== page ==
Composing the Tinnitus Suites is an ongoing work by Daniel Fishkin that investigates the aesthetics of hearing damage through an invented instrument called Lady's Harp. Catalina J Alvarez recorded a performance of Tinnitus Suites in the summer of 2015. She is developing a video connecting the words of Michel Chion with the phenomenon of subjective tinnitus. Wednesday's presentation will integrate live performance into the screening of their forthcoming work. 

       

    Date:

    Monday November 23, 2015, 6:15pm

    Title:

    Byrd and the Age of Exploration.

    Speaker:

    Dr Kerry McCarthy (Portland, Oregon)
    Venue: Trinity Long Room Hub

    Sponsors:

    School of Drama, Film, and Music
       

    Date:


    Monday November 16, 2015, 6:15pm

    Title:


    Constructed Melodies: Film Music & Architecture

    Speaker:

    Professor Mark Slobin (Wesleyan University)

    Venue:

    Trinity Long Room Hub

    Sponsors:

    School of Drama, Film, and Music

       

    Date:

    Monday November 2, 2015, 6:15pm

    Title:

    Kubrick, Music and the Auteur Problem

    Speaker:

    Professor Chris Morris (National University of Ireland, Maynooth)

    Venue:

    Trinity Long Room Hub

    Sponsors:

    School of Drama, Film, and Music

       

    Date:

    Monday October 5, 2015, 6:15pm

    Title:

    The Musical Discourse of Servitude: Authority, Autonomy and the European Musical Imagination, 1700-1750

    Speaker:

    Professor Harry White (University College Dublin)

    Venue:

    Trinity Long Room Hub

    Sponsors:

    RIAM with the School of Drama, Film, and Music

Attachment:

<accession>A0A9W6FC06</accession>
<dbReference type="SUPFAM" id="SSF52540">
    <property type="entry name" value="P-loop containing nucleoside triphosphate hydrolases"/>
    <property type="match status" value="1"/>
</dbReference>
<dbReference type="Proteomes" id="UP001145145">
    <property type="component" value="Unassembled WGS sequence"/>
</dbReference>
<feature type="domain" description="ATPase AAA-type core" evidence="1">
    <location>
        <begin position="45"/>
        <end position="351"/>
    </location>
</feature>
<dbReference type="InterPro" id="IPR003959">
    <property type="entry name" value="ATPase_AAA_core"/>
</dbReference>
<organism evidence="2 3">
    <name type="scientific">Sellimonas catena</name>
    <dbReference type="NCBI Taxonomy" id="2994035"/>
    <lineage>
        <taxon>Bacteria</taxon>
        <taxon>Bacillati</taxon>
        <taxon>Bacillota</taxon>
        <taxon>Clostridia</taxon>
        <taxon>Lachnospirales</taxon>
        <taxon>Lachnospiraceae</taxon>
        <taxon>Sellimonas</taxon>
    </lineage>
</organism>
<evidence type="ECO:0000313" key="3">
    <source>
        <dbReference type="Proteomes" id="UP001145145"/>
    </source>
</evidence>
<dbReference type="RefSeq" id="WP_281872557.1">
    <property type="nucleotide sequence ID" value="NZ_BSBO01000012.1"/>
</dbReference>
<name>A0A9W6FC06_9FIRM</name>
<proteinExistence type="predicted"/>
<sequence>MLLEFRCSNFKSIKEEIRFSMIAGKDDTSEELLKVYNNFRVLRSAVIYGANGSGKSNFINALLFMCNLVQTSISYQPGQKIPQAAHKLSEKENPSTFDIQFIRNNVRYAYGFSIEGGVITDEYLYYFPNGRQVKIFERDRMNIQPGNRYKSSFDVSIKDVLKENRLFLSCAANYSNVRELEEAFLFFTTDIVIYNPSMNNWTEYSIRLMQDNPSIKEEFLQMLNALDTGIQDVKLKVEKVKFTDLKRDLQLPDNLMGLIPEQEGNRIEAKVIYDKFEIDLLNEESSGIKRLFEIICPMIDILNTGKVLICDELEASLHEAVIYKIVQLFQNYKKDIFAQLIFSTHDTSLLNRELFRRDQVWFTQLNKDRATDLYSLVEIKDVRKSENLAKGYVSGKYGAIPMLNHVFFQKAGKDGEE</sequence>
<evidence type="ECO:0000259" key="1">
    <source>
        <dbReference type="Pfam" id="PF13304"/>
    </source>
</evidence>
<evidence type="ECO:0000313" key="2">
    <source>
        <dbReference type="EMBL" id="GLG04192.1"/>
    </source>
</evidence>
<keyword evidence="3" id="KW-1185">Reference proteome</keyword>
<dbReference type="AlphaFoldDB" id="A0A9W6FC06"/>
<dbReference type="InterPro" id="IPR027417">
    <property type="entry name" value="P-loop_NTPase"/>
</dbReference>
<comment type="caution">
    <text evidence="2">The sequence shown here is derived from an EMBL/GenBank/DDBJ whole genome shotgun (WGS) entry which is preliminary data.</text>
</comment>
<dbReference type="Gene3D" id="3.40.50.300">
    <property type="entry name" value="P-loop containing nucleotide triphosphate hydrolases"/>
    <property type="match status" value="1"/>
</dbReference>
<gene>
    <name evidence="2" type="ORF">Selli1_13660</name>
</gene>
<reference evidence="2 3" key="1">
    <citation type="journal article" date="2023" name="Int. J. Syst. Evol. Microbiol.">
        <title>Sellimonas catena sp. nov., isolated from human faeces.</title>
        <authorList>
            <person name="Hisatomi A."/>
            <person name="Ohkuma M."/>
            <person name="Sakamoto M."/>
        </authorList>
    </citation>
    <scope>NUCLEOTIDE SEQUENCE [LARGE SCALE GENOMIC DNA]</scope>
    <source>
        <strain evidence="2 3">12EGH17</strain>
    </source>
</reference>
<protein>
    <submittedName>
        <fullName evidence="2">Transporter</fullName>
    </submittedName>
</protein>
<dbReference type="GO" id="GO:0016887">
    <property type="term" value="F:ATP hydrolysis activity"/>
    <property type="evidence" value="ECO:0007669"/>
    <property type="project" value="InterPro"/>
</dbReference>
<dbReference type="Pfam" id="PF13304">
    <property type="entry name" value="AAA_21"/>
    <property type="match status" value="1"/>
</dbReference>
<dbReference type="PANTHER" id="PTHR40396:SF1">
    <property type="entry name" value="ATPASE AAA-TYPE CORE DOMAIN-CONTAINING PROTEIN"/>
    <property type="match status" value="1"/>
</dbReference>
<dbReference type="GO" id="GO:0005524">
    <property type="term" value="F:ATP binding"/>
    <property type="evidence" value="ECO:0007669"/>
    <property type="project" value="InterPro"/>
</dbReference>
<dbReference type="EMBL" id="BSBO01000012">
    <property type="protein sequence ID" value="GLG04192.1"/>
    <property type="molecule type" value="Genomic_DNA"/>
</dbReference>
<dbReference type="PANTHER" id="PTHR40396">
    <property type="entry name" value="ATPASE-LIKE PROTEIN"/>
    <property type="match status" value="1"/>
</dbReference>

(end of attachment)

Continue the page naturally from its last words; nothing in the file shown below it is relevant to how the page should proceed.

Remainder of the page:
Date:

    Wednesday September 30, 2015, 6pm

    Title:

    Lecture recital on contemporary violin music

    Speaker:

    Darragh Morgan (freelance musician and Professor of Violin and Chamber Music at the Royal Welsh College of Music and Drama, and the Guildhall School of Music & Drama)

    Venue:

    Boydell Recital Room, Department of Music, House 5, Trinity College

    Sponsors:

    Music Composition Centre (MCC)

    Conference Information 2016

    Trinity 360 - Concert Performance
    April, 2016 Front Square

    Creative Challenge 2016 winner composer Enda Bates directs TRINITY 360, a newly commissioned composition of spatial music for multiple loudspeakers and performers, including many performing groups associated with Trinity (Trinity Orchestra, Cue Saxophone Quartet, and Spatial Music Collective), presented as a large-scale live immersive performance in the Front Square of Trinity College. The performance will be filmed to create a 360 virtual reality presentation and surround sound recording of the event.

    Enda Bates is a composer, musician, producer and academic at Trinity College Dublin where he lectures on the Music & Media Technologies Programme. He is a founder member of the Spatial Music Collective and is an active performer, both of his own work and with The Spook of the Thirteenth Lock, Miriam Ingram, Nina Hynes/Dancing Suns, Chequerboard, among others. He has also worked as a producer/engineer for a variety of artists and groups such as the Crash Ensemble, Mumbling Deaf Ro, Somadrone, Conor Walsh and Daniel Figgis. In 2010 he completed a PhD entitled ‘The Composition and Performance of Spatial Music at Trinity College Dublin’. Scores and other material are available from his page at the Irish Contemporary Music Centre, see www.endabates.net and www.tcd.ie/trinity-creative

    Dublin Musictown 2016
    10-19 April, 2016

    Several House 5 alumni are featured artists in this year’s Musictown Festival. This festival, sponsored by Dublin City Council, aims to develop a greater appreciation and understanding of Dublin’s music and ‘music-makers’ through concerts, talks, workshops and walks. The streets will be animated with live and contemporary opera performances, buskers, rappers, and Dublin City Gallery Hugh Lane will offer a range of Classical performances.

    Trinity Week 11-15 April, 2016

    2016 is the turn of the Faculty of Arts, Humanities, and Social Sciences to host Trinity Week. Alongside other musical events, it will include performances by other winners of the Trinity Creative Challenge, a competition sponsored by the Provost of Trinity College, to foster the development of innovative interdisciplinary projects and works, see http://www.tcd.ie/trinity-creative/index.php.